It is possible China’s rise as a global hegemon may not continue. The internal challenges China’s Communist leadership must master are formidable, and there is every likelihood that demographic, environmental, or other factors may slow, or even reverse its rise. Russia’s resurgence could also prove short-lived, and the current regime may be swept away in another political and economic crisis similar to that which resulted in the the collapse of the Soviet Union. However, for the United States to bank on a potential adversary’s misfortune is not sound policy. Nor is such complacency fair to the men and women who serve in the military.

The United States cannot afford to delay halting its relative decline by creating the means to bring together all its levers of power in order to maximize its strength in the contests to come. Failure to move swiftly will only make the protection of the nation and its global interests harder and more dangerous for the military to achieve. It will also mean that in the future the military will require an increasing share of the nation’s wealth just to maintain its current superiority over potential adversaries who are growing more powerful. Which other parts of American society are willing to bear a reduction in their share of the national wealth in order to meet the military’s requirement? A nation which already must contend with internal challenges of its own, including financial, racial and demographic as well as the unrest generated by an increase in wealth inequality, cannot afford to allocate much more to the military without facing the risk of social strife or even civil war. As Andrew J Bacevich has stated the United States "must set its own house in order."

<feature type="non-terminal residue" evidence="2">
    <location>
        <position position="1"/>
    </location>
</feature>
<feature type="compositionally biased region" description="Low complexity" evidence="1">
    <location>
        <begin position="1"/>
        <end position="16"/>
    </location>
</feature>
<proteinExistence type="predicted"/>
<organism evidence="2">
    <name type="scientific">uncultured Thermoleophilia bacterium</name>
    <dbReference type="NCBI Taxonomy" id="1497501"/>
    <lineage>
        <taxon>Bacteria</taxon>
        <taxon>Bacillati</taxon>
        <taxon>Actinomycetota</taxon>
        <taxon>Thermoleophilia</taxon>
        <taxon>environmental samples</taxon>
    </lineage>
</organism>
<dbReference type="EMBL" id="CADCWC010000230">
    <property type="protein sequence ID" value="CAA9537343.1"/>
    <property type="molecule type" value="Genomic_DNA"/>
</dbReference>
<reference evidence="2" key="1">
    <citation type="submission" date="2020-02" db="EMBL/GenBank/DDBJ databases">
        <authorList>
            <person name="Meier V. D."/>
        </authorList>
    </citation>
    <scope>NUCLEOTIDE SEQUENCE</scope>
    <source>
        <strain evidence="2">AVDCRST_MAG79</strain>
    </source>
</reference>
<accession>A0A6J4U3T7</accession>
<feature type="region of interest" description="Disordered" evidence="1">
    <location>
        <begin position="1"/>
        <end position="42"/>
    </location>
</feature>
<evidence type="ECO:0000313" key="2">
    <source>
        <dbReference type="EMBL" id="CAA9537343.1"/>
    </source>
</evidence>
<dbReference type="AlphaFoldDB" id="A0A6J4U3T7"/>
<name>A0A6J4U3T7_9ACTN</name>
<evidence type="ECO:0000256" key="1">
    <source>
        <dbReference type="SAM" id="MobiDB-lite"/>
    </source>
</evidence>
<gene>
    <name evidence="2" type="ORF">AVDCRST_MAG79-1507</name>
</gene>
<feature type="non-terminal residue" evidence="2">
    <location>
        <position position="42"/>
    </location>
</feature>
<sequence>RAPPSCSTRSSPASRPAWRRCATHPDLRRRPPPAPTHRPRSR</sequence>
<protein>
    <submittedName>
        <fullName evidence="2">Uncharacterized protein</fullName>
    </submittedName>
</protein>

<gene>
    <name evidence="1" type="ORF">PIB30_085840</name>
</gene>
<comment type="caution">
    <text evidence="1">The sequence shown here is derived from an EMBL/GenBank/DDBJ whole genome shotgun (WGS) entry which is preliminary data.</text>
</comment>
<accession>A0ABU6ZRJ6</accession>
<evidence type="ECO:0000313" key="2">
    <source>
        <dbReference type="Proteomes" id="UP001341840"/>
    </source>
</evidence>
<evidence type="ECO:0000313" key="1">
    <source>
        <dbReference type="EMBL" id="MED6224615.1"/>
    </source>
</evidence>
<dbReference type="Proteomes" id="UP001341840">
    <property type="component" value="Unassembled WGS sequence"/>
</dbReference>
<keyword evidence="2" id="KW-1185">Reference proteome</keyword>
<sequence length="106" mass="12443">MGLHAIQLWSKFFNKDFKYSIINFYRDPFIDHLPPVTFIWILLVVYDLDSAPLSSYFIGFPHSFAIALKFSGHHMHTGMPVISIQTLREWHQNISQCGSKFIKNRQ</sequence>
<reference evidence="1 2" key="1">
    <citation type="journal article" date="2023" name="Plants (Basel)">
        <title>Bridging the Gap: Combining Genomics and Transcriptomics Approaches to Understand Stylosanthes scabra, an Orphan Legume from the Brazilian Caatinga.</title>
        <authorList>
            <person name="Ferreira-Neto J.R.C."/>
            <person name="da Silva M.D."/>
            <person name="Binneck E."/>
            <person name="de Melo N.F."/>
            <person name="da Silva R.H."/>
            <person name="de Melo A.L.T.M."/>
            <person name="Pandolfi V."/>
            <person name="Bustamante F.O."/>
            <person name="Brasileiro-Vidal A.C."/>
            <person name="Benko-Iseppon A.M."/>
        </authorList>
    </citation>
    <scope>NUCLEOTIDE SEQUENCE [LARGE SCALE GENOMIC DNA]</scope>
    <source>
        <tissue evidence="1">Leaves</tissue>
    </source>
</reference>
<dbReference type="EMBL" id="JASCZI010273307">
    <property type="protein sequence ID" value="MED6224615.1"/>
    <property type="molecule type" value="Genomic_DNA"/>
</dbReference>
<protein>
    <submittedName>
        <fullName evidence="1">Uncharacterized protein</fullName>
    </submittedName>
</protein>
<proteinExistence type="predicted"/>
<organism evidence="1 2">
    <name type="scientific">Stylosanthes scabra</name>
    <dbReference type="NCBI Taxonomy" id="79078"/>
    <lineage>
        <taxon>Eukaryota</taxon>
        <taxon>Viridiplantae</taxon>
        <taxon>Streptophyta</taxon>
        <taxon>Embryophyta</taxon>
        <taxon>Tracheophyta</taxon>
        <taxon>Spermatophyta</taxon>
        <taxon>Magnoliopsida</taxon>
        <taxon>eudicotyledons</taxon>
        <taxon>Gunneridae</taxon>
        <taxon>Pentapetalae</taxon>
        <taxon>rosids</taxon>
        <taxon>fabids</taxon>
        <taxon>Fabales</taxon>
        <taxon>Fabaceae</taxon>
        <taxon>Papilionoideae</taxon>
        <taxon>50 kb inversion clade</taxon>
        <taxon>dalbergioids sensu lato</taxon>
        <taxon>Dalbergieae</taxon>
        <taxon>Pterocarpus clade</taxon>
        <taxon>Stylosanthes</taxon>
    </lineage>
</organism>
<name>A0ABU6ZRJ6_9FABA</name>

To achieve the full potential of the information era, Multi-Domain Battle must become more than just a concept for fighting that is owned by the military. Combat divorced from greater purpose, from a political end and from strategy, generally results in defeat. To succeed in this era, the United States must abandon the notion that a sharp distinction exists between war and peace, and must embrace constant contest. Those who have rightly perceived the opportunity to break down the barriers between the domains of war as a positive one must see that their logic also mandates the elimination of the divisions between the military, other agencies of the government and the people. Multi-Domain Battle must expand its remit and become the instrument by which to set a national vision, and it must harness the entirety of national power to achieve national objectives.

Albert Palazzo is a Canberra based defence thinker. He has published widely on the history of the Australian Army and on the changing character of war. This article is based on an address the author gave at the May 2016 USARPAC Commanders Conference. The views expressed here are the author’s own.

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Header Image: "The Battle of Trafalgar" by William Clarkson Stanfield (Wikimedia)


[1] Robert H Scales, Jr., Yellow Smoke: The Future of Land Warfare for America’s Military, Lanham, Rowman & Littlefield, 2003, p. 6.

[2] John B Dwyer, Seaborne Deception: The History of the U.S. Navy Beach Jumpers, New York, Prager, 1992, p. 4.